Profound Disparities By Race in Delivery of Care to Stroke Patients Interview with:

Romanus Roland Faigle, M.D., Ph.D. Assistant Professor of Neurology The Johns Hopkins Hospital

Dr. Roland Faigle

Romanus Roland Faigle, M.D., Ph.D.
Assistant Professor of Neurology
The Johns Hopkins Hospital What is the background for this study?

Response: Stroke care entails a variety of procedures and interventions, which generally fall into one of the two following categories: 1) curative/preventative procedures (such as IV thrombolysis and carotid revascularization), which intent to prevent injury and restore function; and 2) life-sustaining procedures (such as gastrostomy, mechanical ventilation, tracheostomy, and hemicraniectomy), which intent to address complications from a stroke and to prevent death. The use of curative/preventative procedures is supported by excellent evidence and is guided by well-defined criteria, while those are largely lacking for life-sustaining procedures. Therefore, curative/preventative are desirable for eligible patients, while life-sustaining procedures indicate the need to address undesired complications and in itself have questionable utility. We wanted to determine whether race differences in the use of the individual stroke-related procedures exist, and whether presence and directionality of differences by race follow a pattern unique to each of the 2 procedure groups. What are the main findings?

Response: The main finding in our study is that curative/preventative procedures (IV thrombolysis and carotid revascularization) are underutilized in minorities, while life-sustaining procedures (gastrostomy, mechanical ventilation, tracheostomy, and hemicraniectomy) are overutilized in minorities (compared to whites). This was the case despite accounting for medical comorbidities, stroke risk factors, and withdrawal of care status. What should readers take away from your report?

Response: What was striking in our study was that, in minorities, underutilization of desirable (curative/preventative) procedures with excellent evidence for good outcome is paired with overutilization of procedures meant for “damage control” and based on (in some instances) shaky evidence. This may indicate that minorities are at a disadvantage on 2 separate accounts in the course of their stroke care: first they receive fewer “good” desirable procedures (with the intent to cure and prevent, backed by excellent evidence for functional improvement), and independently thereof, they receive too much of the “bad” undesirable procedures (those that address complications, and have poor supporting evidence to result in good outcome).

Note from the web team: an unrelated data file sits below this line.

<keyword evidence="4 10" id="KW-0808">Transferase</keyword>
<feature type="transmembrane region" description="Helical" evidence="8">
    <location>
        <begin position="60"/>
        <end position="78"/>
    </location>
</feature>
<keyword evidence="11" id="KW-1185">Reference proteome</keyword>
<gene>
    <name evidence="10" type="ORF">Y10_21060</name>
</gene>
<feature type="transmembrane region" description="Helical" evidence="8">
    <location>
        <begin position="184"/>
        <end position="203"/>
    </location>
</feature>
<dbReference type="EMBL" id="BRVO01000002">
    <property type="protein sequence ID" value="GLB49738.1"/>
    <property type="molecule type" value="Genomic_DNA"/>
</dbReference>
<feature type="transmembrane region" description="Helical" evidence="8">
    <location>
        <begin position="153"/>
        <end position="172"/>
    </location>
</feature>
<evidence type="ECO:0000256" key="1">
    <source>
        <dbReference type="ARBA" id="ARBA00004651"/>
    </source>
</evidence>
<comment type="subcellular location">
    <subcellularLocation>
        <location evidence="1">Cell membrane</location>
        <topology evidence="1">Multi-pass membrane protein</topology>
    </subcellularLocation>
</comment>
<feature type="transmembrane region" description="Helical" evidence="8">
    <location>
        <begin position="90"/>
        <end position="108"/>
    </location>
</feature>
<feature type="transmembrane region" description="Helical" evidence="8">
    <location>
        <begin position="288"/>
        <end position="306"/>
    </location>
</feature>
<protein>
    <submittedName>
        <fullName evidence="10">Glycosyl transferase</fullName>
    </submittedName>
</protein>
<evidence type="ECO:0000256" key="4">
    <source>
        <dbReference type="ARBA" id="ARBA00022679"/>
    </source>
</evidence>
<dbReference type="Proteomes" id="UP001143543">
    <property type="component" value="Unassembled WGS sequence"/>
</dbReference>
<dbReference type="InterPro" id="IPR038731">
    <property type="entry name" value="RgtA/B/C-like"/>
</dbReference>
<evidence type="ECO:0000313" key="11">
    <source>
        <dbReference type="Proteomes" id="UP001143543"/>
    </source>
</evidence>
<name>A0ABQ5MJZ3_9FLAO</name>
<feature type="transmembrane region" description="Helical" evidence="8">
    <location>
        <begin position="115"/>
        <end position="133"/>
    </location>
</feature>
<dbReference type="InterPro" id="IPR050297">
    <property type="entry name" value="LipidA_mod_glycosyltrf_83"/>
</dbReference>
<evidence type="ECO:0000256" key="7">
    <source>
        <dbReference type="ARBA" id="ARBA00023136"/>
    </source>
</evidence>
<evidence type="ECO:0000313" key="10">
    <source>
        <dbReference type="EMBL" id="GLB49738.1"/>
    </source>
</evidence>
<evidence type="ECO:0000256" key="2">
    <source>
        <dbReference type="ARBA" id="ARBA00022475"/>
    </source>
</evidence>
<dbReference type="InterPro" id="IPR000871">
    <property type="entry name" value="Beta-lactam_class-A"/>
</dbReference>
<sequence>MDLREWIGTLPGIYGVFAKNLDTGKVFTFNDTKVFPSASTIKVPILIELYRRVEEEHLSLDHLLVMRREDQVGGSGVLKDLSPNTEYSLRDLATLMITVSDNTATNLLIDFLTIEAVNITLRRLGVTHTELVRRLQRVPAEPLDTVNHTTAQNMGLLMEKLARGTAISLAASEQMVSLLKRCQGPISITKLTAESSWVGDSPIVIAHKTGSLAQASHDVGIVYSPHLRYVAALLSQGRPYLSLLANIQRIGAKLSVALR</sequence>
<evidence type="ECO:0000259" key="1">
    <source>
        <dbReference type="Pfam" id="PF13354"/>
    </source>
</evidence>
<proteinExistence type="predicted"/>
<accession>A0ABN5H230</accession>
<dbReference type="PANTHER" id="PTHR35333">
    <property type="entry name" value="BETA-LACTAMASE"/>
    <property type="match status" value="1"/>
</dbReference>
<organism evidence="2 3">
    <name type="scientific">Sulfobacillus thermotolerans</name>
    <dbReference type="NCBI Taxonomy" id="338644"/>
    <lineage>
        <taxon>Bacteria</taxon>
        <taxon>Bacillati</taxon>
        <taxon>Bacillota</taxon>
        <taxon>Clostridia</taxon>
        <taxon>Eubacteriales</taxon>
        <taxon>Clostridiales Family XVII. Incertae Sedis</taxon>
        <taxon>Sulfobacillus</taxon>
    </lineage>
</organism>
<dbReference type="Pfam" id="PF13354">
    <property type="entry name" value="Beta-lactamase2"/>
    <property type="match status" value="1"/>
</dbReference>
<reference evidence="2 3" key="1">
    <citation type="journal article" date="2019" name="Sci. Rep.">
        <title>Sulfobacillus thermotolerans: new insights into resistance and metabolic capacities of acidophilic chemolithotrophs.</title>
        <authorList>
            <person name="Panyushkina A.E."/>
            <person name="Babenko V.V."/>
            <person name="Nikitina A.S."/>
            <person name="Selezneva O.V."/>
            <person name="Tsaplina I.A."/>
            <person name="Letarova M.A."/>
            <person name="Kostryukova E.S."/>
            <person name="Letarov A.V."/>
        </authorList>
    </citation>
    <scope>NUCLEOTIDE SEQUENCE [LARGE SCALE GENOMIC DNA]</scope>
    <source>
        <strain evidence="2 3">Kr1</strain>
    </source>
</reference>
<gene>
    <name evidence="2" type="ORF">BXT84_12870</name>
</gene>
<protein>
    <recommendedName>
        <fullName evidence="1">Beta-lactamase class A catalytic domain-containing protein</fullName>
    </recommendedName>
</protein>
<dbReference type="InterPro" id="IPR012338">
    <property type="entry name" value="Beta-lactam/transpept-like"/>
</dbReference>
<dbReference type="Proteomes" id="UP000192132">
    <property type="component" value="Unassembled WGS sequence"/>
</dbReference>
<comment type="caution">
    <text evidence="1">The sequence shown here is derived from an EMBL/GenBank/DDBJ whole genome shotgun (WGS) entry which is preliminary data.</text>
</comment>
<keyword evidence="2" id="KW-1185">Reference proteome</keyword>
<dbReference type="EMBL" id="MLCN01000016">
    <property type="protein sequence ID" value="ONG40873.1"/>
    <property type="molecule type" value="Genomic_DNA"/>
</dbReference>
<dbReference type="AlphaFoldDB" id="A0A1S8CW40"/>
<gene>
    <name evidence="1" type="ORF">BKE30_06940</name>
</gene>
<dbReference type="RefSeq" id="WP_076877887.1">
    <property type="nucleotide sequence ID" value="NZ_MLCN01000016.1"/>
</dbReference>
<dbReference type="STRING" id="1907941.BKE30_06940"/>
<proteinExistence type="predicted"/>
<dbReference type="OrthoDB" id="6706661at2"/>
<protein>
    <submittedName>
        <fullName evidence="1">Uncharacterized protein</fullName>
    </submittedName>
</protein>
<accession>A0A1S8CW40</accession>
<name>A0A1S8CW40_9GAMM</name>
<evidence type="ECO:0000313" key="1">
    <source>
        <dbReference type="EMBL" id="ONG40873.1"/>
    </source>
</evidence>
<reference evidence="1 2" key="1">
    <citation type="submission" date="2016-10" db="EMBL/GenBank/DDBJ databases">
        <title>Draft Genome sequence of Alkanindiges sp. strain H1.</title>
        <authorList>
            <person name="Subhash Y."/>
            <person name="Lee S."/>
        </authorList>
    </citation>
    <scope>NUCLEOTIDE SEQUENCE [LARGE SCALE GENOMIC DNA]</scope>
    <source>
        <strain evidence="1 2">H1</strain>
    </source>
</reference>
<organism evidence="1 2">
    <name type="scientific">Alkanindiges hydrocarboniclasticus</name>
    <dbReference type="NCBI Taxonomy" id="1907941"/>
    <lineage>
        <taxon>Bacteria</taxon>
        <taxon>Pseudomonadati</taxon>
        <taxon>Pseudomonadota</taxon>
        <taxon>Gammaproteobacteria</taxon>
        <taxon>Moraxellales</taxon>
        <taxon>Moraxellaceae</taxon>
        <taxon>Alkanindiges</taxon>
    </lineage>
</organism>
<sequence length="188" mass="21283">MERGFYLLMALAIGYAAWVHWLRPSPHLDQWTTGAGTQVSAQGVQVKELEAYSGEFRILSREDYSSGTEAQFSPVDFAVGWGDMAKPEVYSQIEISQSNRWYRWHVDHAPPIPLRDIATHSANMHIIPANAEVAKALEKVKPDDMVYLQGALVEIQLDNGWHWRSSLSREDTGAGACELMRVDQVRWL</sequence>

This observation suggests profound disparities by race in stroke delivery of care, What recommendations do you have for future research as a result of this study?

Response: We need to better understand the mechanisms and causes underlying the observed differences. We did not specifically address this in our study, but the underlying causes are likely multifactorial, including differences in health literacy, and access to care. In addition, implicit racial bias, by definition a subconscious bias, may contribute by influencing how physicians select patients, make recommendations to patients, or communicate with patients and their families. Although the diversity in the physician community has been increasing in recent years, communication barriers and distrust in the medical system remain, particularly among minority and non-English speaking patients who are most commonly interacting with a white physician. Preexisting patient beliefs and attitudes either on the basis of religious beliefs or cultural attitudes may also play a role.

I think future studies will focus on investigating some of these mechanisms. Studying medical decision-making, implicit bias, and patient-provider communication behavior is complex and challenging, but I think we have to look beyond the “hard data” commonly collected in our existing studies and databases to effectively explore these mechanisms. Addressing some of these mechanisms in future studies will help us to better understand and address the observed disparities in care delivery and hopefully improve patient outcomes. Thank you for your contribution to the community.


Note: Content is Not intended as medical advice. Please consult your health care provider regarding your specific medical condition and questions.

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Last Updated on July 25, 2016 by Marie Benz MD FAAD